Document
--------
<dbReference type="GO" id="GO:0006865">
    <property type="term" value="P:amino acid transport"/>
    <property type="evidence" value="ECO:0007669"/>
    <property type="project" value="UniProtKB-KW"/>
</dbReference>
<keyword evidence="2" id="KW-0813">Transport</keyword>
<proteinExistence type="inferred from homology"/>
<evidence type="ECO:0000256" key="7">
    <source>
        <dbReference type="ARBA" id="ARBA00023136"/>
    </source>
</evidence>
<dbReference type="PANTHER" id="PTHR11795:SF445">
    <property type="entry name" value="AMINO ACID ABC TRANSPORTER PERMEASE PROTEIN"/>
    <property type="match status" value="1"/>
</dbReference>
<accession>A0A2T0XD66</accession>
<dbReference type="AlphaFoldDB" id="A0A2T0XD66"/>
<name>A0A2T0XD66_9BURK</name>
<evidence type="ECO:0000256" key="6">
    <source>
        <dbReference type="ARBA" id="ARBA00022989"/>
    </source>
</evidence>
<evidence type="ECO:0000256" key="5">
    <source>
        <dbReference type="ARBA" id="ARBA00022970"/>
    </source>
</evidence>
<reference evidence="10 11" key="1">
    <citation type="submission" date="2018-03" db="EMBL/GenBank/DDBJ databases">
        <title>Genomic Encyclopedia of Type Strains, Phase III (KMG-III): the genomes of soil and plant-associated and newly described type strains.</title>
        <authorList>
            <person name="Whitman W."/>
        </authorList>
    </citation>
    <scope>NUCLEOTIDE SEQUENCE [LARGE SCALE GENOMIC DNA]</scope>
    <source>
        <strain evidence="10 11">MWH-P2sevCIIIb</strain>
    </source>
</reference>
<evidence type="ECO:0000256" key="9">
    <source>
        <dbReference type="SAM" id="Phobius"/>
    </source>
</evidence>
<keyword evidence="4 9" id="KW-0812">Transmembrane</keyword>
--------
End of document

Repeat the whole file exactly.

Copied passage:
<dbReference type="GO" id="GO:0006865">
    <property type="term" value="P:amino acid transport"/>
    <property type="evidence" value="ECO:0007669"/>
    <property type="project" value="UniProtKB-KW"/>
</dbReference>
<keyword evidence="2" id="KW-0813">Transport</keyword>
<proteinExistence type="inferred from homology"/>
<evidence type="ECO:0000256" key="7">
    <source>
        <dbReference type="ARBA" id="ARBA00023136"/>
    </source>
</evidence>
<dbReference type="PANTHER" id="PTHR11795:SF445">
    <property type="entry name" value="AMINO ACID ABC TRANSPORTER PERMEASE PROTEIN"/>
    <property type="match status" value="1"/>
</dbReference>
<accession>A0A2T0XD66</accession>
<dbReference type="AlphaFoldDB" id="A0A2T0XD66"/>
<name>A0A2T0XD66_9BURK</name>
<evidence type="ECO:0000256" key="6">
    <source>
        <dbReference type="ARBA" id="ARBA00022989"/>
    </source>
</evidence>
<evidence type="ECO:0000256" key="5">
    <source>
        <dbReference type="ARBA" id="ARBA00022970"/>
    </source>
</evidence>
<reference evidence="10 11" key="1">
    <citation type="submission" date="2018-03" db="EMBL/GenBank/DDBJ databases">
        <title>Genomic Encyclopedia of Type Strains, Phase III (KMG-III): the genomes of soil and plant-associated and newly described type strains.</title>
        <authorList>
            <person name="Whitman W."/>
        </authorList>
    </citation>
    <scope>NUCLEOTIDE SEQUENCE [LARGE SCALE GENOMIC DNA]</scope>
    <source>
        <strain evidence="10 11">MWH-P2sevCIIIb</strain>
    </source>
</reference>
<evidence type="ECO:0000256" key="9">
    <source>
        <dbReference type="SAM" id="Phobius"/>
    </source>
</evidence>
<keyword evidence="4 9" id="KW-0812">Transmembrane</keyword>